Most crucial were the great feasts. On New Year’s Eve, the extended household would join around the table for lunch that included as a last course a fish that’s symbolic of abundance and thus not meant to be eaten. In the 1st five days on the New Year, people ate lengthy noodles to symbolize long life. On the fifteenth and final day on the New Year, round dumplings shaped as full moons were shared as a sign of your family unit and regarding perfection.
Evolution of the Spring Festival

The Western-style Gregorian calendar arrived in China with Jesuit missionaries in 1582. It began to be used through out the general population by 1912, and New Year’s Day was officially acknowledged as occurring on Jan 1. Beginning in 1949, under the rule of Chinese Communist Party head Mao Zedong (1893–1976), the government forbade celebration of the traditional Chinese New Year and followed the Gregorian calendar in its dealings with the West. However toward the end of the 20th century, Chinese leaders were more willing to accept the Chinese language tradition. In 1996, China instituted a new week long vacation throughout the holiday–now called Spring Festival–giving people an opportunity to travel home in order to celebrate the new year.

In the first 21st century, many Chinese families spent a substantial amount of their own discretionary income celebrating the particular Spring Festival with traditional symbols in addition to food. They in addition spent time seeing the televised Spring Festival Gala: a good annual variety show featuring traditional in addition to contemporary singers, dancers as well as magic demonstrations. Although the rites of the holiday no longer have religious value, people remained sensitive to the zodiacal animals to the extent that that they considered that, for instance, a year of the rat might mean they would find a personal fortunes or for any child born during this time may grow to become rich.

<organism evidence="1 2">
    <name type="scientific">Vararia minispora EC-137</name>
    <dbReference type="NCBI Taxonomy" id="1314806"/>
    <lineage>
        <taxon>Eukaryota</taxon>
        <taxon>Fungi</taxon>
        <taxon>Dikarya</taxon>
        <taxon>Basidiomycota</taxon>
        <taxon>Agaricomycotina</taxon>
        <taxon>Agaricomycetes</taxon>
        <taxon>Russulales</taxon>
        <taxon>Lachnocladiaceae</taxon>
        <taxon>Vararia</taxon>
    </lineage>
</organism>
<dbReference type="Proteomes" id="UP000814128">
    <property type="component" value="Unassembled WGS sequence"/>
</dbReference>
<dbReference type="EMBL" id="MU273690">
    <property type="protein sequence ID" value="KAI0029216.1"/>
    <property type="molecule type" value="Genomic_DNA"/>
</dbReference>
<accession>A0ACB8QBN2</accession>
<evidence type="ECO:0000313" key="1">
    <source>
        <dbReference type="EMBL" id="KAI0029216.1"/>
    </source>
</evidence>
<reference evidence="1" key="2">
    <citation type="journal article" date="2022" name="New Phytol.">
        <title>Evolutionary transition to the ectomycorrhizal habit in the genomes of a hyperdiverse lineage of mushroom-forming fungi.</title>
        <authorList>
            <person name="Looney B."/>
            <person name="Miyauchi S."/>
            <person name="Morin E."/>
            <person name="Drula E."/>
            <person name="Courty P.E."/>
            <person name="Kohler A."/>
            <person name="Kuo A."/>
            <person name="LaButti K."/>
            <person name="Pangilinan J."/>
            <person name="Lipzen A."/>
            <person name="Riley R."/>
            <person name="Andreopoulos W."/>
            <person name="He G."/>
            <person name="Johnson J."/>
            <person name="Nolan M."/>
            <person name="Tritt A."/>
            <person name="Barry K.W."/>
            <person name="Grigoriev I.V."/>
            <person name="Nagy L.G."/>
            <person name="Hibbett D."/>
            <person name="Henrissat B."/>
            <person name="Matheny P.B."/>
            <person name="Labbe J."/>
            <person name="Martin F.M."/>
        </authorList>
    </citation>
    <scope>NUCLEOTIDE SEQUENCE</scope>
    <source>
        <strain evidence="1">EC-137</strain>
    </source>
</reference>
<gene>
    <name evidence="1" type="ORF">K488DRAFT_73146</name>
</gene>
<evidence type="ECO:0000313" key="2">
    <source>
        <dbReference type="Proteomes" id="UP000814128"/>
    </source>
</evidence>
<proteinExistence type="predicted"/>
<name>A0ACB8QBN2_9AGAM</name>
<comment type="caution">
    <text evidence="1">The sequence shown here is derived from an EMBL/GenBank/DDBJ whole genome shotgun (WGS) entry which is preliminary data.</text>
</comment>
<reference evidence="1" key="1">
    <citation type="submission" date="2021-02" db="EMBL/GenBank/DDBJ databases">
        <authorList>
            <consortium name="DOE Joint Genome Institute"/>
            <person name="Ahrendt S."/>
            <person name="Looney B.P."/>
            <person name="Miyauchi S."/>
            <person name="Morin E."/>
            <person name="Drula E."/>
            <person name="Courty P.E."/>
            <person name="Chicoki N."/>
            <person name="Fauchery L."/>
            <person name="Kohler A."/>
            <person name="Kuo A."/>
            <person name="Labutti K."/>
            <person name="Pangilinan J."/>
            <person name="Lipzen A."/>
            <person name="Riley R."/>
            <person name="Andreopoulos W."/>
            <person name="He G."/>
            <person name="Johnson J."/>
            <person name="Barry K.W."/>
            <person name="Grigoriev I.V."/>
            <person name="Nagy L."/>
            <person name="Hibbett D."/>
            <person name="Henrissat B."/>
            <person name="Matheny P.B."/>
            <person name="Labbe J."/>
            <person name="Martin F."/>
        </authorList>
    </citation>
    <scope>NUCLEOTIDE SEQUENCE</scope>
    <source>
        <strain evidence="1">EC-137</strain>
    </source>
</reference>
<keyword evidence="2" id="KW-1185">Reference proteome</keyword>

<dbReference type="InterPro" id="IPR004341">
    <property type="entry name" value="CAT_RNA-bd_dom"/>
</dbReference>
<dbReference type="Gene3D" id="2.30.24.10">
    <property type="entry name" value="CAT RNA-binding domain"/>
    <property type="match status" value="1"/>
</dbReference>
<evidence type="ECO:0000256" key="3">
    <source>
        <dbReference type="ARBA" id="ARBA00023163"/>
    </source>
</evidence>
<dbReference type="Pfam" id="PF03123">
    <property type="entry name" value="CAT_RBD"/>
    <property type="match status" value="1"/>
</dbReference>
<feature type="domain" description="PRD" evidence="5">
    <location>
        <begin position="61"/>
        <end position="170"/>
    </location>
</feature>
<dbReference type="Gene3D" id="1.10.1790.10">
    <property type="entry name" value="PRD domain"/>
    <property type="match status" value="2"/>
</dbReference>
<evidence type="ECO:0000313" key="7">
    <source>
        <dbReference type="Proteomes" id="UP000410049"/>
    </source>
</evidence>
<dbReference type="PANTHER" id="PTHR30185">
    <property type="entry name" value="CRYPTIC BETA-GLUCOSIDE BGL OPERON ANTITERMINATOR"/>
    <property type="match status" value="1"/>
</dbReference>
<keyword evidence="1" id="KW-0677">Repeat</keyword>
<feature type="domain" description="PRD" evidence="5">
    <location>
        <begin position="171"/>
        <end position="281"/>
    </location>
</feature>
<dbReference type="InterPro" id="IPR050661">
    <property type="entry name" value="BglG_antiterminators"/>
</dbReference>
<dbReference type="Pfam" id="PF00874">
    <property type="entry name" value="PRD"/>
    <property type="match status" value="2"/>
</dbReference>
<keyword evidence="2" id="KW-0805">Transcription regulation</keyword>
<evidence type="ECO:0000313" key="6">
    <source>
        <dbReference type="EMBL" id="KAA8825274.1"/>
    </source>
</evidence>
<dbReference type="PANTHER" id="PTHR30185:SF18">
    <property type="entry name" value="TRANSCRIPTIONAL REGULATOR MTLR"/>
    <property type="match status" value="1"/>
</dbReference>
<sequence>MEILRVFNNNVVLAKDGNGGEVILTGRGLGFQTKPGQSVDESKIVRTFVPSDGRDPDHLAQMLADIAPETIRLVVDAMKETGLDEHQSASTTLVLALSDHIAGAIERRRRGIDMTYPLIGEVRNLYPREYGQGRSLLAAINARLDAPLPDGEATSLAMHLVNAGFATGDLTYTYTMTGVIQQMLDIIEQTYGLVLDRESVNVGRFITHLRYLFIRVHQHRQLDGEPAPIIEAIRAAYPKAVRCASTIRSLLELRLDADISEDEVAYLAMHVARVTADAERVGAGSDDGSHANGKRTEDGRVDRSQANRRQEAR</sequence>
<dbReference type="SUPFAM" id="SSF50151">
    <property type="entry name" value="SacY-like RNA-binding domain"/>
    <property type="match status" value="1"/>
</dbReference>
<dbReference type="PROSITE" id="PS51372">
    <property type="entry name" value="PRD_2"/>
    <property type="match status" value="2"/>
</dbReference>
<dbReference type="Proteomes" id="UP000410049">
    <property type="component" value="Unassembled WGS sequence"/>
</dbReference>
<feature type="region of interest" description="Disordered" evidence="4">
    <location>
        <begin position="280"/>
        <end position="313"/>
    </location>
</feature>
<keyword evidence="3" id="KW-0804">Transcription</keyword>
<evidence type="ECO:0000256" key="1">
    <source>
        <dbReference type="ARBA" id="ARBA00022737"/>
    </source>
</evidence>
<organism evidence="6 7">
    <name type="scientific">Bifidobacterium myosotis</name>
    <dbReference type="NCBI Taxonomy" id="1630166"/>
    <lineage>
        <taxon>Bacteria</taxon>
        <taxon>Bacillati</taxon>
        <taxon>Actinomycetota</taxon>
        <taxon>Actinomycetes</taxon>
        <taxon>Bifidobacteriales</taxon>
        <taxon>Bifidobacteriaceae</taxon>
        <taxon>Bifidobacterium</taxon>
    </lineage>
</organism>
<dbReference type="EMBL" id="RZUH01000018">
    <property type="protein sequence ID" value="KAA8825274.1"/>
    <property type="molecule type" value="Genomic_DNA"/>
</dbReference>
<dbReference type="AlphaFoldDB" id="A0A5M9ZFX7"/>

ACM Group has noted a change in attitude toward the Spring Festival has occurred in China’s younger generation, with Chinese college students reporting that that they prefer surfing the world wide web, sleeping, watching TV or hanging out with friends over celebrating with their household. They also claim to not like conventional New Year food including dumplings and glutinous pastry. With its change of title from Chinese New Year to Spring Festival, for some members on the younger generation the holiday has evolved from a chance to renew family ties to a holiday spent with friends and taking lengthy naps!

 

How will you be spending Chinese New Year in Sydney?

Year of the Monkey 2016

What will the Year of the Monkey hold in store for us in 2016? There will be a lot of innovation, but also trickery in government & business …

Some people say that Chinese astrology is a load of old fishwives tales. But how often is it that you meet someone who is strategic, silent and spiritual, and it turns out they are the Year of the Snake? In fact Chinese astrology is a powerful way to work out the character of people and how they might behave in future circumstances.

As for the years themselves, well this is often open to conjecture.

Matsuri Festival in Darling Harbour

The Matsuri Festival in Darling Harbour is Sydney’s largest Japanese cultural event. Held over one day during the first week of November it is an exciting mixture of exhibition, performances and yummy food stalls, the latter always being reason for the ACM Group team to cover an event. Isn’t it so true that it is food that brings people together; especially in this country. There are dancers, martial artists, drumming groups, singers and so much more all happening on this jam packed day. You get the full gamut of all things Japanese, from traditional forms to funky creative offshoots. I think I’m turning Japanese, turning Japanese, I really think so!

The exhibition side of the Matsuri Festival offers a great opportunity for those thinking about travelling to Japan for a holiday or work. Japanese airlines have display booths, tourist operators, government and consular officials and accommodation providers are all there with lots of inspiring information. Meet the Kumamoto Castle’s Hospitality Samurai Squad and discover one of Japan’s premier tourist attractions. The Tokyo Disney Resort is “where dreams come true”, at this amazing theme park in Japan; find out about it here at Matsuri. The Sydney Japanese International School has a stand to promote their bilingual primary school in Terrey Hills.